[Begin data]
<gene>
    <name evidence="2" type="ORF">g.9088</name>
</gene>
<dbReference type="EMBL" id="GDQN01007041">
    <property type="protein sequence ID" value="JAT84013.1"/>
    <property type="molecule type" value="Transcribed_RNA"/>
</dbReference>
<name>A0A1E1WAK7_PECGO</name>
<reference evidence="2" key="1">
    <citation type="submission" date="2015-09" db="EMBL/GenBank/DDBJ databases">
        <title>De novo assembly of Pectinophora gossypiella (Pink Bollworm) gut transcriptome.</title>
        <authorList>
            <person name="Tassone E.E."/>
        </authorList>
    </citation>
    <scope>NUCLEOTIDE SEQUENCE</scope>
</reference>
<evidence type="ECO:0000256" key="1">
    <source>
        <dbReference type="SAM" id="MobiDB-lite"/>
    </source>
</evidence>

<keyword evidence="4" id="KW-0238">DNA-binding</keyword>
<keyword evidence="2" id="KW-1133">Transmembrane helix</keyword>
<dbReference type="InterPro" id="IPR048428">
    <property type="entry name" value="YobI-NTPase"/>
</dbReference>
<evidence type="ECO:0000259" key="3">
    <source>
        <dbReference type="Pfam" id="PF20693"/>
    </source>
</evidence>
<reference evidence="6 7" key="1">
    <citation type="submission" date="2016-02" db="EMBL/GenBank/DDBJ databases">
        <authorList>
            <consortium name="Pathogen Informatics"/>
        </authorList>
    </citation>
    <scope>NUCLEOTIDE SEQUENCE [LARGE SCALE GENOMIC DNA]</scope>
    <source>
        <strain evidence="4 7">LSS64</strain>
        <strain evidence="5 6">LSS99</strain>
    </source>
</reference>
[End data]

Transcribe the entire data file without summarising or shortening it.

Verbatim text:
<gene>
    <name evidence="2" type="ORF">g.9088</name>
</gene>
<dbReference type="EMBL" id="GDQN01007041">
    <property type="protein sequence ID" value="JAT84013.1"/>
    <property type="molecule type" value="Transcribed_RNA"/>
</dbReference>
<name>A0A1E1WAK7_PECGO</name>
<reference evidence="2" key="1">
    <citation type="submission" date="2015-09" db="EMBL/GenBank/DDBJ databases">
        <title>De novo assembly of Pectinophora gossypiella (Pink Bollworm) gut transcriptome.</title>
        <authorList>
            <person name="Tassone E.E."/>
        </authorList>
    </citation>
    <scope>NUCLEOTIDE SEQUENCE</scope>
</reference>
<evidence type="ECO:0000256" key="1">
    <source>
        <dbReference type="SAM" id="MobiDB-lite"/>
    </source>
</evidence>

<keyword evidence="4" id="KW-0238">DNA-binding</keyword>
<keyword evidence="2" id="KW-1133">Transmembrane helix</keyword>
<dbReference type="InterPro" id="IPR048428">
    <property type="entry name" value="YobI-NTPase"/>
</dbReference>
<evidence type="ECO:0000259" key="3">
    <source>
        <dbReference type="Pfam" id="PF20693"/>
    </source>
</evidence>
<reference evidence="6 7" key="1">
    <citation type="submission" date="2016-02" db="EMBL/GenBank/DDBJ databases">
        <authorList>
            <consortium name="Pathogen Informatics"/>
        </authorList>
    </citation>
    <scope>NUCLEOTIDE SEQUENCE [LARGE SCALE GENOMIC DNA]</scope>
    <source>
        <strain evidence="4 7">LSS64</strain>
        <strain evidence="5 6">LSS99</strain>
    </source>
</reference>